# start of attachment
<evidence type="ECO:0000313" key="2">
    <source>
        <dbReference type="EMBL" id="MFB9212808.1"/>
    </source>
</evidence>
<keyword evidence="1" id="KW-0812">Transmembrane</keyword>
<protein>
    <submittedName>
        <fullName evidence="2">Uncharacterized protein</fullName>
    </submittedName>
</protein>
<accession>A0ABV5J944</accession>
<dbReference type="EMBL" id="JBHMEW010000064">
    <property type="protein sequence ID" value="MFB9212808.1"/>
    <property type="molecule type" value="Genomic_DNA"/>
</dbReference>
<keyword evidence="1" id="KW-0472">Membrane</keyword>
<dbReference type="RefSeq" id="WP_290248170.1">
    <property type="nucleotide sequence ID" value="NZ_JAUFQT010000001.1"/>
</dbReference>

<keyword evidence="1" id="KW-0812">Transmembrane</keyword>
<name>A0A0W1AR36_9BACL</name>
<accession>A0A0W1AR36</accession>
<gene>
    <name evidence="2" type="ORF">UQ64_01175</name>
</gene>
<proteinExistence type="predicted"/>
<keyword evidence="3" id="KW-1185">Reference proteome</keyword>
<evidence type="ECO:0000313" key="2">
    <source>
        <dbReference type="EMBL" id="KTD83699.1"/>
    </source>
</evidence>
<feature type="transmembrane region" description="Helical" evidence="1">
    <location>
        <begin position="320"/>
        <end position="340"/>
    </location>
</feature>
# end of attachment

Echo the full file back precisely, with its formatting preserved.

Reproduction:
<evidence type="ECO:0000313" key="2">
    <source>
        <dbReference type="EMBL" id="MFB9212808.1"/>
    </source>
</evidence>
<keyword evidence="1" id="KW-0812">Transmembrane</keyword>
<protein>
    <submittedName>
        <fullName evidence="2">Uncharacterized protein</fullName>
    </submittedName>
</protein>
<accession>A0ABV5J944</accession>
<dbReference type="EMBL" id="JBHMEW010000064">
    <property type="protein sequence ID" value="MFB9212808.1"/>
    <property type="molecule type" value="Genomic_DNA"/>
</dbReference>
<keyword evidence="1" id="KW-0472">Membrane</keyword>
<dbReference type="RefSeq" id="WP_290248170.1">
    <property type="nucleotide sequence ID" value="NZ_JAUFQT010000001.1"/>
</dbReference>

<keyword evidence="1" id="KW-0812">Transmembrane</keyword>
<name>A0A0W1AR36_9BACL</name>
<accession>A0A0W1AR36</accession>
<gene>
    <name evidence="2" type="ORF">UQ64_01175</name>
</gene>
<proteinExistence type="predicted"/>
<keyword evidence="3" id="KW-1185">Reference proteome</keyword>
<evidence type="ECO:0000313" key="2">
    <source>
        <dbReference type="EMBL" id="KTD83699.1"/>
    </source>
</evidence>
<feature type="transmembrane region" description="Helical" evidence="1">
    <location>
        <begin position="320"/>
        <end position="340"/>
    </location>
</feature>